Describing an artist’s sound as “unique” isn’t necessarily a compliment. “Unique” doesn’t always equal “good.” As musicians try to distinguish themselves from the thousands and thousands out there, they can become so obsessed with sounding different that they forget that good music, at the end of day, is about good songs. The sound needs to serve the music, rather than the other way around. This constant quest for differentiation can result in music that seems forced and unnatural. Sleigh Bells, in my opinion, are a good example of this: their first album just seemed so calculated to be alternative. (Fortunately their latest gets the mix right.)
Then there’s Andrew Bird who manages to be unique in an organic, non-contrived way. Odd natural elements just come together: his use of violin as main instrument; the variety of sounds he produces from it (often in the same tune using loops) from delicate plucking to mandolin-like strumming to bird-like runs and trills; his expressive, yearning voice; his dense, hyper-literate lyrics; the underlying and subdued rhythm that accompanies almost every song; and last, but most definitely not least, his masterly whistling. As with a lot of the music I like, I’m not even quite sure how to describe it – “alternative folk” perhaps – but then who cares? Music this interesting doesn’t need to be slotted and categorized.
His latest album finds him in slightly quieter territory than 2009’s excellent Noble Beast (which made my best albums of the oughties list). The lyrics are more concise and straightforward, but he brings the same broad palette to the table. You get an earful of his sound on the opening track, “Desperation Breeds.” It starts with a sudden, jarring chord (I almost thought there was a technical problem), then the chiming of a plucked violin while background voices mutter murky phrases in a descending minor key, like quiet church chanting, then a fingerpicked acoustic guitar as Bird sweetly sings about “This era without bees,” and his violin trills and swells in the background as a rhythm slowly builds from his looped violin and guitar parts. It’s a tour de force and a precursor of what’s to come.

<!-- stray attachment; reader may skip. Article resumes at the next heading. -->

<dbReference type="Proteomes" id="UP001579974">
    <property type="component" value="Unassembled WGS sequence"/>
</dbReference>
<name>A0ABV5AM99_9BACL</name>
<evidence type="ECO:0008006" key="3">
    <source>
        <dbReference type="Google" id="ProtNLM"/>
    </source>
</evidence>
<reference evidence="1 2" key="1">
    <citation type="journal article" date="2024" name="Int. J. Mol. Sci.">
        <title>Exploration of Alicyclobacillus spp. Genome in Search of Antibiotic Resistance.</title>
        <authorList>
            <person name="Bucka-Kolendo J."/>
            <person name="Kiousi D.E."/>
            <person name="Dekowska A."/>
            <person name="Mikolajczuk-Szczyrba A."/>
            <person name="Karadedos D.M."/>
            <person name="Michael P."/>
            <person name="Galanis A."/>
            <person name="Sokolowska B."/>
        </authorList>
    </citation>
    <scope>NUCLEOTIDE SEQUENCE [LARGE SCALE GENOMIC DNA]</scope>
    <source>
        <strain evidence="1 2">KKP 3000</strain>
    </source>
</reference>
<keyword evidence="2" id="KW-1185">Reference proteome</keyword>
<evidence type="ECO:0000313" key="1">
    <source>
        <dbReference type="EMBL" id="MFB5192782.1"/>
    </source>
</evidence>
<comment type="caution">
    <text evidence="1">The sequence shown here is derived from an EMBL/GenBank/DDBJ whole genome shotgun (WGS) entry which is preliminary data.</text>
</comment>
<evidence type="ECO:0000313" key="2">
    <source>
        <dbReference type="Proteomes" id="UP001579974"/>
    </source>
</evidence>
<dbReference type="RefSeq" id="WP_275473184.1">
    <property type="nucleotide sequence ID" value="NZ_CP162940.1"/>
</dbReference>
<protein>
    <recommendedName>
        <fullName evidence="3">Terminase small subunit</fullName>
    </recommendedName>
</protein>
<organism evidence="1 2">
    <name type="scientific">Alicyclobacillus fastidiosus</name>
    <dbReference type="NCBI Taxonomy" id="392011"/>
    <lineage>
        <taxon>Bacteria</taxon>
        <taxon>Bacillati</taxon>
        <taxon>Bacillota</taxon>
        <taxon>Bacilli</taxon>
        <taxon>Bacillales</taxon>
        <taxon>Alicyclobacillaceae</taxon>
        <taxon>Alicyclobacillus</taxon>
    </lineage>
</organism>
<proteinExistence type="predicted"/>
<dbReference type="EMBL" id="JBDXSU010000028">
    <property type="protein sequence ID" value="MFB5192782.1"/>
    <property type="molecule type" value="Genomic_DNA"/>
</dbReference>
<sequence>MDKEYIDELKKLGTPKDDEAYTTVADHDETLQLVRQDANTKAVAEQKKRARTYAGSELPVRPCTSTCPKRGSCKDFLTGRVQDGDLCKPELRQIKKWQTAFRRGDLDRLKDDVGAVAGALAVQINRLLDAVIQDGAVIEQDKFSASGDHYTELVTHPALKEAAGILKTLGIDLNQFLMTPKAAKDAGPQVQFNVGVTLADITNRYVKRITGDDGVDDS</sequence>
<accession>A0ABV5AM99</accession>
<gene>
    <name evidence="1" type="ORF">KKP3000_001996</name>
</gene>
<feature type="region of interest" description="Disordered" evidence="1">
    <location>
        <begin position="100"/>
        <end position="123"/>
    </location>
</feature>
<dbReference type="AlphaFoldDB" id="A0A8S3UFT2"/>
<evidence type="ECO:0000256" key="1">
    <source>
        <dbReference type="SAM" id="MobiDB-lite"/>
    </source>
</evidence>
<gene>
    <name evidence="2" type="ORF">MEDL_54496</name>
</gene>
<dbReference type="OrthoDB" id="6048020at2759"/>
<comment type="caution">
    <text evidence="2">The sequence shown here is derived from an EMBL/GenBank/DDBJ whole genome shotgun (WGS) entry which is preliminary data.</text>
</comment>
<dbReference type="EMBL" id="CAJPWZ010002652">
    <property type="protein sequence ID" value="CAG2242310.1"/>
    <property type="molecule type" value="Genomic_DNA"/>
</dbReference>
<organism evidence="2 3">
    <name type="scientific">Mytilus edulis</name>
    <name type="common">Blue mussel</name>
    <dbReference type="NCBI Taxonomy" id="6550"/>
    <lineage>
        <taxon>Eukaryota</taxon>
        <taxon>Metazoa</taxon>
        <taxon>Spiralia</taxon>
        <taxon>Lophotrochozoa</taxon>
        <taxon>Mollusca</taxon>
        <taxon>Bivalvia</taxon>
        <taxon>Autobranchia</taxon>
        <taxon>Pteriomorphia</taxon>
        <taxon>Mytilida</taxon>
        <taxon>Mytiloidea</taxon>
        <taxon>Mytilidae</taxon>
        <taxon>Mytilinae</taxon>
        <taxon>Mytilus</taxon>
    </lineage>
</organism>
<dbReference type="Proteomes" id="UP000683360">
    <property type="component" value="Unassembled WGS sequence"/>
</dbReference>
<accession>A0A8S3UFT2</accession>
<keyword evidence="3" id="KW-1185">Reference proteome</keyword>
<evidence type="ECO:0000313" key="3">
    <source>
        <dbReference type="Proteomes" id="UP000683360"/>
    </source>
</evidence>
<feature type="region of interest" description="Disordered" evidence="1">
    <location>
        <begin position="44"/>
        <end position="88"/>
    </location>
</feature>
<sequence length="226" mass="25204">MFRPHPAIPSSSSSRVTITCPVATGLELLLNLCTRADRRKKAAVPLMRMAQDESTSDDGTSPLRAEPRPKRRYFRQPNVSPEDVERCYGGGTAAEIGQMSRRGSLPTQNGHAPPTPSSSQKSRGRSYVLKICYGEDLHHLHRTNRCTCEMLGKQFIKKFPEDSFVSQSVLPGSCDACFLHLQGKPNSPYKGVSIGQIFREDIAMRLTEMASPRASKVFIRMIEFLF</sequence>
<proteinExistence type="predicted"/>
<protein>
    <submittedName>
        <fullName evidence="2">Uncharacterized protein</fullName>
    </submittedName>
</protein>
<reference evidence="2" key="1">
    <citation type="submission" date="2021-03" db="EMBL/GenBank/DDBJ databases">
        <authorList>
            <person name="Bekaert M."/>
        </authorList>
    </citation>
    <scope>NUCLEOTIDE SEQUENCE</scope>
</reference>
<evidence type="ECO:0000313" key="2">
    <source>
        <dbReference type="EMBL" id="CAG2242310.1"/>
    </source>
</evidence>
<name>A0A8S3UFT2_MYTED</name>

Bird often uses his violin in a percussive way, establishing a basic plucked “riff” (it seems odd to use the word riff for a violin part!) that’s then echoed by guitar. “Give It Away” is a terrific example of this, as well as being a great melodic folk-rock song. “Near Death Experience Experience” is similar with a slinky rhythm and Bird’s always intriguing whistling. His whistling is so precise that it can occasionally sound electronic, and therefore quite eerie (almost like a Theremin), as it does at the beginning of this song. The beginning of “Lusitania” also features his trademark crystal clear whistling, albeit without any sense that an alien has taken over. This acoustic strummer also features Annie Clark (St. Vincent), singing in an almost unrecognizable voice, free over her normal swoops and “whispers to screams.”
“Eyeoneye” is another standout with a completely different feel from the folkier offerings. It’s driven by a rapidly strummed, accelerating electric guitar and a wonderful catchy chorus – and features his trademark crystal clear whistling. I also love the quiet, sad “Sifters” featuring a swelling guitar and processed violin. And Bird introduces a new sounds to his violin repertoire, an Appalachia-like flavor on “Danse Caribe” and “Orpheo Looks Back.”
This is exceptional subtle and well-executed record, one I expect to listen to a lot in the coming years!